Time-sensitive rules in the profile 30 may include options such as "don't bother me in the morning," or "only notify me about incoming email between these hours." The driver can also configure audible reminder types based on calendar and scheduling items from the mobile communication device. Vehicle-aware actions are configurable based on the presence of the user in the vehicle. These actions include the content of automatic replies and predefined destinations and rules to automatically forward specific emails to an administrative assistant or other individual. These also include actions to take when multiple Bluetooth enabled mobile communication devices are present (e.g., switch to silent "do not disturb" mode, or take no action).
The text-to-speech settings for the control unit 11 are also configurable. This includes speech characteristics such as speed, voice, and volume. The voice may be set to male or female, and may be set to speak a number of languages, including but not limited to US English, UK English, French, Spanish, German, Italian, Dutch, and Portuguese. A base set of languages will be provided with the device, with alternate languages being available in the future. The driver can set personal preferences for pronunciation of specific words, such as difficult contact names, and specialized acronyms or symbols, such as "H20." By default, most acronyms are spelled out letter by letter (e.g., IMS, USB).
Information about specific words or phrases can be used to enhance both speech recognition performance and text-to-speech performance, which may include context sensitive shortcuts. For example, nicknames could be expanded into an email address if the driver is dictating an email. In addition, email addresses could be expanded to a common name when found. The driver can also set custom voice prompts or greetings.
The control unit 11 also features multiple user support, wherein multiple people can share the same control unit. The device automatically identifies each person by their mobile communication device 12, and maintains individual profiles 30 for each driver.
The connectivity functionality of the control unit 11 enables it to function as a hands-free audio system. It interacts with supported Bluetooth hands-free devices, including but not limited to Bluetooth enabled vehicles (e.g., HS, HFP, and A2DP), after-market hands-free vehicle products, and supported headsets to provide privacy. For vehicles not containing Bluetooth or other wireless support, the control unit 11 can connect directly to the vehicle's audio system 16 through a wired connection. In one example a retrofit solution could be used for existing vehicles lacking wireless connectivity in the form of an optional after-market Bluetooth kit.
The system 10 may include a remote control 26 for accessing the control unit 11. Using this feature, emergency response support may be available for direct assistance in emergencies, providing GPS location information if available. The driver could also use the control unit 11 through an advanced wireless audio/visual system, including such features as streaming music and providing image content (e.g., PowerPoint, images attached in emails, slideshows). Integrated steering-wheel column buttons could also be an available option.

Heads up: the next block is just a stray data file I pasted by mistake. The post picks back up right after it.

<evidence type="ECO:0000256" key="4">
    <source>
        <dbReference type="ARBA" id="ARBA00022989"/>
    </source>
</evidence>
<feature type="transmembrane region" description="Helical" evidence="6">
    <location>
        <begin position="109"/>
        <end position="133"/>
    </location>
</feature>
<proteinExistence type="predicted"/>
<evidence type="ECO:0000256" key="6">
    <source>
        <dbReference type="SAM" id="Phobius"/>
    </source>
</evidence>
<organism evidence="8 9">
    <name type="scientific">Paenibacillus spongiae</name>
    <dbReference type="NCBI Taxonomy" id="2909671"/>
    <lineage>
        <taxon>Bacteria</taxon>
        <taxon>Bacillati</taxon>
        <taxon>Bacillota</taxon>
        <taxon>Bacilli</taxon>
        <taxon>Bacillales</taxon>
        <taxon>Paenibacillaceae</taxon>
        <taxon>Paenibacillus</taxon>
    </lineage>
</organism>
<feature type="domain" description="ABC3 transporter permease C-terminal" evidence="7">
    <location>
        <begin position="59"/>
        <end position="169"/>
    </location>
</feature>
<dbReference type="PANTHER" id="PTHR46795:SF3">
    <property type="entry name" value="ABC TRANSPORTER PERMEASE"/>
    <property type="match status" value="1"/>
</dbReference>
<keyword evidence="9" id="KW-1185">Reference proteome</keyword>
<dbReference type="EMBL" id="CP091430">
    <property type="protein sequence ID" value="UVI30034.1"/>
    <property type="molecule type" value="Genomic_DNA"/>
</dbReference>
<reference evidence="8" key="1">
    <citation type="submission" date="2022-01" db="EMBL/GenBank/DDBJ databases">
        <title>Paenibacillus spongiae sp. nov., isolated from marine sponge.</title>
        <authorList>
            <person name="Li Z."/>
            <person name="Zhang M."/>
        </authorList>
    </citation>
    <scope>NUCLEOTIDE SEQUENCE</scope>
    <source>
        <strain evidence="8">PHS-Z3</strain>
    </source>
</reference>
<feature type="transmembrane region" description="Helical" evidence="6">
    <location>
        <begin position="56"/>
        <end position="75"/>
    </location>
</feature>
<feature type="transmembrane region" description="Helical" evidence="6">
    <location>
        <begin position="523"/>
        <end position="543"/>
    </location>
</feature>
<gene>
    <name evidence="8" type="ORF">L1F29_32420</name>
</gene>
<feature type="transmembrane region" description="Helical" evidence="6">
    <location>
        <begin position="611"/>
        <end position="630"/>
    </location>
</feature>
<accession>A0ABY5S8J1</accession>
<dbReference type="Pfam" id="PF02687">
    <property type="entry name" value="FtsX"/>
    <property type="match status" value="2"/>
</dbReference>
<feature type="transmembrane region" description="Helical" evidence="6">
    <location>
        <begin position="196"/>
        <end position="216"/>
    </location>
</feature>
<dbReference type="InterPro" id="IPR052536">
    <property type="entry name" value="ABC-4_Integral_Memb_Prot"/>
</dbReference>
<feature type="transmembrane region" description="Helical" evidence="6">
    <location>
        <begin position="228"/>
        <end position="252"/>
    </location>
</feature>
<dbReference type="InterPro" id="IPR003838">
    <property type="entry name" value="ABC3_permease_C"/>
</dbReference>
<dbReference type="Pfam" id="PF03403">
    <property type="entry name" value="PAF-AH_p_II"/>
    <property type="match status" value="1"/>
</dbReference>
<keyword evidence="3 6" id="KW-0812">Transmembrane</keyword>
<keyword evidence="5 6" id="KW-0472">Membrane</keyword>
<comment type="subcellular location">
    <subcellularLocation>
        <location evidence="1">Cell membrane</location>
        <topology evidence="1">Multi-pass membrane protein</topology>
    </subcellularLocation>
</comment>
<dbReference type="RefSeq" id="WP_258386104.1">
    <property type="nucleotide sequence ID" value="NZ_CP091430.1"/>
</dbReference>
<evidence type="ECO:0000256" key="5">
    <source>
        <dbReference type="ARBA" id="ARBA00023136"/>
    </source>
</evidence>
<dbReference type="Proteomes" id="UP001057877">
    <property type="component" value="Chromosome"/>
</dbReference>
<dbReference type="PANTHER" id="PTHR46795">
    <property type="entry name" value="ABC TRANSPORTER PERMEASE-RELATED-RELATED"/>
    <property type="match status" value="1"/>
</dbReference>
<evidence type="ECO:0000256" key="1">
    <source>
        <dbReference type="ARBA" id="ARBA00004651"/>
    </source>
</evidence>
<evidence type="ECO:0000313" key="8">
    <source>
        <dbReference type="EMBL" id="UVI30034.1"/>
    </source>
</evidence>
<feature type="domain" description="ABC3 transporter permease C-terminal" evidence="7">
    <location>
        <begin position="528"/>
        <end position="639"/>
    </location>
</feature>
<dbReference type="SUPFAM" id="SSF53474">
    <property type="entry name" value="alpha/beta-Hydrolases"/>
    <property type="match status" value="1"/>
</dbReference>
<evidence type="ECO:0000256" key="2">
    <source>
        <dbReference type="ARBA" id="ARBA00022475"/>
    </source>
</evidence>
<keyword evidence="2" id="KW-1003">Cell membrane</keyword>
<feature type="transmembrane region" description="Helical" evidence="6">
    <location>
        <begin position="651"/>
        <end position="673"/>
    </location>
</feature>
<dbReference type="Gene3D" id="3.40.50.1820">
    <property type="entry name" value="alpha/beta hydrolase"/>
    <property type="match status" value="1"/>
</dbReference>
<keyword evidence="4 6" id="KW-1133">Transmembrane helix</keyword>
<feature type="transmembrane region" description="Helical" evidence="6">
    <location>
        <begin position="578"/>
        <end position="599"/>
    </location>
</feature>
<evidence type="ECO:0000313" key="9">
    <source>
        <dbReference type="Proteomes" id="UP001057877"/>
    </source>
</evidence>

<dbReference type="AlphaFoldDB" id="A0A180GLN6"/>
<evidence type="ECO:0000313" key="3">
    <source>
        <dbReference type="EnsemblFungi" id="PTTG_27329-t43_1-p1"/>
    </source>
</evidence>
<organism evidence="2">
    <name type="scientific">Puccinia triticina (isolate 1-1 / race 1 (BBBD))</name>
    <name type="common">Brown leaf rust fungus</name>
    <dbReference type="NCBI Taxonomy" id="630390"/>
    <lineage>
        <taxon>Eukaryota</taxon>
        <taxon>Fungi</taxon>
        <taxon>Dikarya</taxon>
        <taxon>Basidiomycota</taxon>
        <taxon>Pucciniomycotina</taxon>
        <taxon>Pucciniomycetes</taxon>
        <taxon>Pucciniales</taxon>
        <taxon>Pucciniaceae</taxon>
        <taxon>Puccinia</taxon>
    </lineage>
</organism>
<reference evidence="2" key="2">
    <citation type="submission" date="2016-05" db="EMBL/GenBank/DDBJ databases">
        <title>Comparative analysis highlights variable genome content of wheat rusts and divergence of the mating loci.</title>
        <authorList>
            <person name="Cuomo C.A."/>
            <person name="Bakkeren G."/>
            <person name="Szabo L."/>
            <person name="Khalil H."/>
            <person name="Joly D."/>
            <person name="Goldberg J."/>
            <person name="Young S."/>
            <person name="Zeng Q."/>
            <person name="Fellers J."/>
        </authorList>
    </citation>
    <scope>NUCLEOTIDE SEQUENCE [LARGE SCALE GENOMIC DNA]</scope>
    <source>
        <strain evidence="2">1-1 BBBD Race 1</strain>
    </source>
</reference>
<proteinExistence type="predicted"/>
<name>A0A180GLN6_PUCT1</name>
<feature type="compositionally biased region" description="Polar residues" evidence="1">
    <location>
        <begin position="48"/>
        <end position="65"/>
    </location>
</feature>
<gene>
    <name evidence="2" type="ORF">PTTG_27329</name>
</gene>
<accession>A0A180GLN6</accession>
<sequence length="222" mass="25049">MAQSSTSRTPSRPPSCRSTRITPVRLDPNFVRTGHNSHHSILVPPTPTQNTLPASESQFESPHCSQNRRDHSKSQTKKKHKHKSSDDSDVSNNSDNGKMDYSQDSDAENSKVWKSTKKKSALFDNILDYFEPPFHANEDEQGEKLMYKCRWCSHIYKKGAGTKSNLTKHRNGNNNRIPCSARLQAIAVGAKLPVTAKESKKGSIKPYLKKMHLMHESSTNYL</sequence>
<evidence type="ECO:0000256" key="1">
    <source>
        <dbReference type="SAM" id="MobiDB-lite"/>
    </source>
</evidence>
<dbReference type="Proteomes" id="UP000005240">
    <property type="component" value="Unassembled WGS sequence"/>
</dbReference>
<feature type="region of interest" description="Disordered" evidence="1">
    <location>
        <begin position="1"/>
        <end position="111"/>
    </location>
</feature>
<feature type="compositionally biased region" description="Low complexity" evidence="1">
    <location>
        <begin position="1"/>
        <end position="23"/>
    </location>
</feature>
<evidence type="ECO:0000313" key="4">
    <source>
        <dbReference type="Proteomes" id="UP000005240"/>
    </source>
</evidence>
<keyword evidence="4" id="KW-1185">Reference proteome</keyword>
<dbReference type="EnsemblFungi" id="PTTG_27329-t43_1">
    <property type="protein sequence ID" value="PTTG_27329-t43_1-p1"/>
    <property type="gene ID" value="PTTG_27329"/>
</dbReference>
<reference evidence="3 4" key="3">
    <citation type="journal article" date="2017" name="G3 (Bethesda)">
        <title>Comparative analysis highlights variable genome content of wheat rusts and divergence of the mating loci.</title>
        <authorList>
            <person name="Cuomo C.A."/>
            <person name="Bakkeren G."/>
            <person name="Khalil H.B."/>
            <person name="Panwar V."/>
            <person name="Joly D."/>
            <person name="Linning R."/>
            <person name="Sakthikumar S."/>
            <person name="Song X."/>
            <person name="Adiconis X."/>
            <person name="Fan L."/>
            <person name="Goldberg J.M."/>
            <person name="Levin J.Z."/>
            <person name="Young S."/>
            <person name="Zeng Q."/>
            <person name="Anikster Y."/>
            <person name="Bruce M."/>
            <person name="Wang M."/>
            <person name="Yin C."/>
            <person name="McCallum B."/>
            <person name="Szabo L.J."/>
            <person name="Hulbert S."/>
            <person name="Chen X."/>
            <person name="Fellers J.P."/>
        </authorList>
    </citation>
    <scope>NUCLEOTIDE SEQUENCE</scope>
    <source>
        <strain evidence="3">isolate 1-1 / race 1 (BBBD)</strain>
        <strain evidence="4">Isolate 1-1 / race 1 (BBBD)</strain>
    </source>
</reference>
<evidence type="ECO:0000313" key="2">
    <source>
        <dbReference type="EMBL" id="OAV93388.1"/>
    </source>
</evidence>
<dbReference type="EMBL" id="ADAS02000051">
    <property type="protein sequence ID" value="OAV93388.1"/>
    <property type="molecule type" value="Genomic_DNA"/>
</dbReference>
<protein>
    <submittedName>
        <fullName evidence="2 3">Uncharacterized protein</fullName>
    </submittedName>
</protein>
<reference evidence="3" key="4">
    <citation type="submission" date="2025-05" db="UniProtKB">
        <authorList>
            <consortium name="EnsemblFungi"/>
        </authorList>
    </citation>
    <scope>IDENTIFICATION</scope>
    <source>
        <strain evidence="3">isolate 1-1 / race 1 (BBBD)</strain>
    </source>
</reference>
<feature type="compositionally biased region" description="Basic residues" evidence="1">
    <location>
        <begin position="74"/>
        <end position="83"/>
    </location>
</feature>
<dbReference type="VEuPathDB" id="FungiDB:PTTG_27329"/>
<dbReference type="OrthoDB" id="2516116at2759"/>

The control unit 11 can also connect to a computer and external devices. This could include personal computers with Bluetooth to conveniently exchange information over a personal area network ("PAN"). This could also include GPS devices (with Bluetooth or other wireless or wired connectivity) for location awareness. This could also include storage devices (Bluetooth or other wireless or wired) for personal e-book libraries, or to manage offline content with the unified hands-free interface. In one example, an optional cable is available for controlling an iPod or other music player with voice commands. Through the device's USB ports, the driver can expand the functionality of the device by attaching such items as a USB GPRS/EDGE/3G device for direct mobile access without a separate mobile communication device, or a USB WiFi for high-speed Internet access.
Upgradeability and Expansion
The driver may add future enhancements to the control unit 11 wirelessly using standard Bluetooth enabled devices. This includes support for wireless transfer with a desktop or notebook computer to transfer and synchronize information. Advanced Bluetooth profile support (e.g. A2DP) for stereo and high quality audio is also available.
As mentioned previously, the control unit 11 will contain two USB ports. The standard USB port or ports will provide convenient access to standard USB devices for storing preferences on a standard USB flash drive; storing and moving off-line memos and transcriptions recorded by the device; and future expansion, upgrades, and add-on features. The dual-purpose USB 2.0 "On-The-Go" port or ports will provide both the aforementioned features to access USB devices, and also direct connections to a computer with a standard cable (e.g. just like connecting a digital camera or GPS unit directly to a computer).
In accordance with the provisions of the patent statutes and jurisprudence, exemplary configurations described above are considered to represent a preferred embodiment of the invention. However, it should be noted that the invention can be practiced otherwise than as specifically illustrated and described without departing from its spirit or scope.
Patent applications by Otman A. Basir, Waterloo CA
Patent applications in class Programming control
Patent applications in all subclasses Programming control